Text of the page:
When you attend a conference as well-organized and inspiring as ATD ICE 2019 (the Association for Talent Development’s International Conference and Exposition, here in Washington, DC), you quickly realize that every conference space is a learning space. To meet the highly varied interests of the more than 10,000 trainer-teacher-learner-doers present from all over the world, conference organizers offer more than 300 sessions over a four-day period—sometimes nearly three dozen simultaneously. To create our own learning opportunities, many of us also take advantage of the chance encounters we have in the conference exhibition hall, in the onsite ATD bookstore, in the membership and other special lounges, and other spaces to learn, in the moment, from cherished colleagues.
And then there is the Speaker Ready Room—the space reserved for those of us who have been lucky enough to have been chosen as session facilitators. It’s a relatively small, comfortable, well-lit, nicely set-up semi-private sacred space where we drop in as time allows to sit; review, rehearse, and fine-tune our presentations; and simply chat with our colleagues.
The first time I walked through the doors of an ICE Speaker Ready Room (a few years ago), I actually stopped, photographed the entryway, and tweeted out an honest admission before proceeding to an open seat at one of the round tables: It doesn’t matter how many times you serve as a presenter in learning and other venues; when you walk through that particular door at an ATD conference, it’s a special moment.
It’s an invitation to share space and time and ideas with my peers—colleagues whose work I read, watch, and admire. It’s wonderful to engage in conversation with them on the topics that drive our passions. Something on artificial intelligence and its potential effects on the job market here, something on creative ways to effectively evaluate how much our learners are retaining from the courses and workshops we provide over there, and something on personalized learning a bit further over on that side of the room. And it’s absolutely inspiring to recognize that all of us are here because our own commitment to learnng is never going to be completely satiated—and that if we’re not grabbing every possible opportunity to learn from each other, we’re ignoring one of our most valuable resources.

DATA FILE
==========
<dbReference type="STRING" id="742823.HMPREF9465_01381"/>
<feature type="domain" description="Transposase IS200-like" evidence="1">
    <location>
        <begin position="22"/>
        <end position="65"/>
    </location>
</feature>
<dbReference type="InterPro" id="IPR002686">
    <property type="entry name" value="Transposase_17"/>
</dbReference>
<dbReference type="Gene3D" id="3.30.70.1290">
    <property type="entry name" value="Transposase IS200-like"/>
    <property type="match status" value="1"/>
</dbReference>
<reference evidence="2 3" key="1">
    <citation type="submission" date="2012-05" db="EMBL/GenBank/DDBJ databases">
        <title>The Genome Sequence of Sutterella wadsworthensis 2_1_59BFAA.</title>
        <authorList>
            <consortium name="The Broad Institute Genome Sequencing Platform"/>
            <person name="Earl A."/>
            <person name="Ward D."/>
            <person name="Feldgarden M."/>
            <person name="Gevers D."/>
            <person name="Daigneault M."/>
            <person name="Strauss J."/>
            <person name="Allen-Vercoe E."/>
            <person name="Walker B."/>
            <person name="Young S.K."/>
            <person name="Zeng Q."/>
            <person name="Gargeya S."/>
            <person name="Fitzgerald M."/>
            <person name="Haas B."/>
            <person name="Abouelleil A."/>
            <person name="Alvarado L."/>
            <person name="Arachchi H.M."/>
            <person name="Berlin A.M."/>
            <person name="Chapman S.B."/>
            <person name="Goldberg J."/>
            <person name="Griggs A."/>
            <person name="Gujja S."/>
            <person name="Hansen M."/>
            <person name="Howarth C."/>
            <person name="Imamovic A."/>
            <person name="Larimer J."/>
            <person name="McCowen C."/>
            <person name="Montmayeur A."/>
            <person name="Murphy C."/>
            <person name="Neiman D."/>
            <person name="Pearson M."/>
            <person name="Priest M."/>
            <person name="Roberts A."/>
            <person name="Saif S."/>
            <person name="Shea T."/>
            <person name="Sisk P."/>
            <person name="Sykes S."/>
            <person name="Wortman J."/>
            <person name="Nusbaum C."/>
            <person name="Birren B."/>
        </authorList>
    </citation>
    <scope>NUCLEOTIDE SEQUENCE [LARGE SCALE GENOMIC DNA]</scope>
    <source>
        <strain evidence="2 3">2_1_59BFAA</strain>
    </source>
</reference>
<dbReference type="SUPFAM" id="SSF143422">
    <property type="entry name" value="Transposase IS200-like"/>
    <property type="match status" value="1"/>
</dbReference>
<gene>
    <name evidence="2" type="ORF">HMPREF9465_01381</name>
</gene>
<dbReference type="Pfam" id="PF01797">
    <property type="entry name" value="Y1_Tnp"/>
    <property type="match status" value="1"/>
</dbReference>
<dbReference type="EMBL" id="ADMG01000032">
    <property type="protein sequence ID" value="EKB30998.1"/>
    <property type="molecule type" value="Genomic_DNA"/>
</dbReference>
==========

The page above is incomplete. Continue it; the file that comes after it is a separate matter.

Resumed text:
The combination of collegiality and professionalism that permeates that space fosters all-too-rare opportunities for us to learn from each other—if we’re smart enough to listen as much as we speak. Hearing colleagues talk about their latest work in our dynamic training-teaching-learning environment leaves me inspired and full of ideas that I can share with others as soon as I leave the conference. I hear the latest about the books they are writing or have recently completed through ATD Press, such as Paul Smith’s Learning While Working: Structuring Your On-the-job Training; Sardék Love and Anne Bruce’s Speak for a Living: An Insider’s Guide to a Building a Professional Speaking Career; and Jamie Millard and Frank Satterthwaite’s Becoming a Can-Do Leader: A Guide for the Busy Manager. her publishing houses. I hear about the work they are doing through podcasts such as Halelly Azulay’s The TalentGrow Show.
And, at the end of the day, every one of us walks away better than we were before we gathered in that sacred space. More aware of resources we can share. More informed about topics we should understand if we want to better serve our learners. And bolstered by the reminder that, through ATD and other professional associations that support the work we do by bringing us together, we are part of a wonderful community of learning that contributes to the creation of a world that, as ATD has said for years, works better.
N.B. —1) Thanks, Jim Smith, Jr., for suggesting that I write this piece after our conversation in the Speaker Ready Room. 2) Paul co-facilitated the session “Implementing Machine Learning and AI in Learning—Global Cases and Best Practices” at ATD ICE Sunday, May 19, 2019, with Koko Nakahara and Evert Pruis. He is also currently writing Change the World Using Social Media, scheduled for publication by Rowman & Littlefield in 2019.
–21 May 2019